In 1961, Los Angeles urologist and bibliophile Dr. Elmer Belt donated to UCLA his magnificent collection of books and materials about Leonardo da Vinci and the Italian Renaissance. A fiftieth anniversary tribute to the collector and his Elmer Belt Library of Vinciana is on display in the lobby gallery of the Department of Special Collections (Charles E. Young Library, A-level) through January 6.
Highlights of the exhibit include Luca Pacioli’s De divina proportione of 1509, which contains Leonardo’s perspective drawings of the regular solids and his elegant roman capital alphabet; Roberto Valturio’s De re militari of 1483, extensively referred to by Leonardo in his notebooks; and the 1550 edition of Giorgio Vasari’s Vite de’ piu eccellenti architetti, pittori, et scultori…, the first modern book of art history, in which Leonardo’s life figures prominently.
Elmer Belt, M.D. (1893-1980) moved from Chicago to California at a young age and never looked back. His dedication to book collecting emerged in high school in Los Angeles with the dime novels of Thomas Bird Mosher. It was reinforced in medical school, when a history of medicine class assignment at Berkeley with George W. Corner sparked an interest in the work of Leonardo da Vinci. Following a residency with physician and noted bibliophile Harvey Cushing in Boston, Dr. Belt opened a urological practice back in Los Angeles in the 1920s and purchased the first facsimile edition of Leonardo da Vinci’s anatomical drawings. Belt recruited antiquarian bookseller Jacob (Jake) Zeitlin and art historian Kate Steinitz to help him build the foremost research collection in the world of books about all facets of Leonardo’s works and the Italian Renaissance. Although Vinciana was his core interest, Belt immersed himself in the ideas and accomplishments of several other intellectual forebears and contemporaries, and built renowned collections around nursing educator Florence Nightingale, neurologist Silas Weir Mitchell, and his own friend, the writer/activist Upton Sinclair.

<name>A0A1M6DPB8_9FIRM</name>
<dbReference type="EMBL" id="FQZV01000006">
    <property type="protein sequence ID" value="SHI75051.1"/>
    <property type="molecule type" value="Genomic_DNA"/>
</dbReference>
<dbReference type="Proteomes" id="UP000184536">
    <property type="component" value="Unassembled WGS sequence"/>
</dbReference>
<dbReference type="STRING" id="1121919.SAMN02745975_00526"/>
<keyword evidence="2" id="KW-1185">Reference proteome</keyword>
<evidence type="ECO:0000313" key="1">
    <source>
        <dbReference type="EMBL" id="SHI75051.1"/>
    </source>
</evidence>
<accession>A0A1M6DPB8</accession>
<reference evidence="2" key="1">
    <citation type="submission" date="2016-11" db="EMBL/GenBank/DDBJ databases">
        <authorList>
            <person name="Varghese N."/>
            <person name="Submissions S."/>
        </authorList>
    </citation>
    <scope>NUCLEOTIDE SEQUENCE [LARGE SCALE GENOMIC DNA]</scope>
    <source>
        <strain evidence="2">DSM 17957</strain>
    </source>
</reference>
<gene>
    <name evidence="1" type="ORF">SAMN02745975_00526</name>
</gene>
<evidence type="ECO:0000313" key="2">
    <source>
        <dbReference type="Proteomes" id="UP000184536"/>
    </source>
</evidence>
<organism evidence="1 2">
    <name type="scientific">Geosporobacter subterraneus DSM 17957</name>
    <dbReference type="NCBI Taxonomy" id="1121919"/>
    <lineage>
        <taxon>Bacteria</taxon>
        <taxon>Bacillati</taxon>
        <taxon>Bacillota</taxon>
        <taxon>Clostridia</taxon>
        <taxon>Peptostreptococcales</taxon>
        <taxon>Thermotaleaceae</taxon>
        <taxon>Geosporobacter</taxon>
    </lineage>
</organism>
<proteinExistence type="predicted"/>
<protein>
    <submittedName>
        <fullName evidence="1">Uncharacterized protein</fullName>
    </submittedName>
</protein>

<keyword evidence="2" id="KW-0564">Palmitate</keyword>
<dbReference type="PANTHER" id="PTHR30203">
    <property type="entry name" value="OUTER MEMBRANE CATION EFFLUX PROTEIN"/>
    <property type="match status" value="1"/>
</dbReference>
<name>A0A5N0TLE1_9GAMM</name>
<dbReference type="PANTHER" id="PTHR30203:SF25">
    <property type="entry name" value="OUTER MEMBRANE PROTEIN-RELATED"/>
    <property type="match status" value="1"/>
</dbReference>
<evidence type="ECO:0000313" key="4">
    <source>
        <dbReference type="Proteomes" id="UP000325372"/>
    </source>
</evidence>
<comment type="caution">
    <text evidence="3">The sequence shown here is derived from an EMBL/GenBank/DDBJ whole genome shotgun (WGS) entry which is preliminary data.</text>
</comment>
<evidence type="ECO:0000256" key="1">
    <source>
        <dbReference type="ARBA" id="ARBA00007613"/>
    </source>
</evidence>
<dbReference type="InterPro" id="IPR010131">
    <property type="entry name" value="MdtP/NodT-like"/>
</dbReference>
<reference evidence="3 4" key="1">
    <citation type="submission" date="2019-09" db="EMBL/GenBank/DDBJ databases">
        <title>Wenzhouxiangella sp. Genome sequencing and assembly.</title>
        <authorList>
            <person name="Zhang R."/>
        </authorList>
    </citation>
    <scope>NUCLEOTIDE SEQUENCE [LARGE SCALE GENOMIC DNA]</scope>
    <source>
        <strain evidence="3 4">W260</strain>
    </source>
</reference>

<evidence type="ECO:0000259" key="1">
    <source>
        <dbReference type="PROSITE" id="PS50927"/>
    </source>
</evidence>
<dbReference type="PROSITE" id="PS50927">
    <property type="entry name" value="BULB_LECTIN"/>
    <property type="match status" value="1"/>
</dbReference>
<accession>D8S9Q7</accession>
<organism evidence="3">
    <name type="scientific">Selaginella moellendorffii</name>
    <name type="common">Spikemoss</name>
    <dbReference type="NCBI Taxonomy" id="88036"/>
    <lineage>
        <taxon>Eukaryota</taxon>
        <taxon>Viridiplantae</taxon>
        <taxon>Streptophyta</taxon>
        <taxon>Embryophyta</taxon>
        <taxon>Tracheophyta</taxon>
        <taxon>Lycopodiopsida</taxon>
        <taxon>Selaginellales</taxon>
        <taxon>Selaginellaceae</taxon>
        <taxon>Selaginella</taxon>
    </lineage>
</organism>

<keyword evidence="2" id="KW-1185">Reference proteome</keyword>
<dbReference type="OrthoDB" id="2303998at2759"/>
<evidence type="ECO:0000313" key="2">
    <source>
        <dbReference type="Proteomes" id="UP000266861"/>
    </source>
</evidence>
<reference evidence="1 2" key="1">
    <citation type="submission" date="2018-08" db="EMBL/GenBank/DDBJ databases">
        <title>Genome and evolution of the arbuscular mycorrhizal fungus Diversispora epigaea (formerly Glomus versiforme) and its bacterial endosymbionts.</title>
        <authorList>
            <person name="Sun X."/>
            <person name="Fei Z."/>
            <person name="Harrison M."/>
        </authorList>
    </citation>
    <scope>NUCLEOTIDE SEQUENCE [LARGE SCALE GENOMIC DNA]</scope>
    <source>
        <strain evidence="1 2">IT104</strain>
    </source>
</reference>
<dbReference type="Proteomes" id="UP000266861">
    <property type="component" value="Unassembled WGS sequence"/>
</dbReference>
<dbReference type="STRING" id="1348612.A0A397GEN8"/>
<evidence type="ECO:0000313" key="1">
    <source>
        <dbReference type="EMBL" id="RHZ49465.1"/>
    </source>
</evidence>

Elmer Belt and his wife Ruth spread their tremendous involvement throughout Los Angeles but focused their passion, influence, and philanthropy on UCLA. This culminated in the 1961 gift of the Elmer Belt Library of Vinciana, whose volumes include more than 70 incunables or books produced during the fifteenth-century infancy of printing with movable type.
(Above) Reviewing the 1961 gift, from left to right: Rosanna Pedretti; Vinciana librarian Kate Steinitz (1889-1975); Carlo Pedretti (now UCLA Professor of Art History, emeritus); Dr. Elmer Belt; and Leonardo scholar Ladislao Reti (1901-1973).
For information about using items in the Elmer Belt Library of Vinciana, see: http://www.library.ucla.edu/libraries/arts/10015.cfm
Twenty-eight books from the Vinciana collection, focusing on editions of the Treatise on Painting, are digitized and available through the Internet Archive: http://www.archive.org/details/davinci
Books from Dr. Belt’s Florence Nightingale Collection, donated to the Biomedical Library in 1958 in honor of School of Nursing founding dean Lulu Wolf Hassenplug, also are online through the Internet Archive: http://www.archive.org/details/f_nightingale
In 1976, Dr. Belt described the inspiration for his bookplate (at top): “[W]e selected the little quick sketch by Leonardo of an artist looking through a peephole at a transparency upon which he is tracing the lines of a three dimensional object seen beyond the screen upon which he is drawing. This semi-scientific instrument in active use seemed to me to express so exactly Leonardo’s approach and method of thinking in general that I adopted it as a bookplate for our Leonardo da Vinci Library.”
Russell Johnson and Jane Carpenter
UCLA Library Special Collections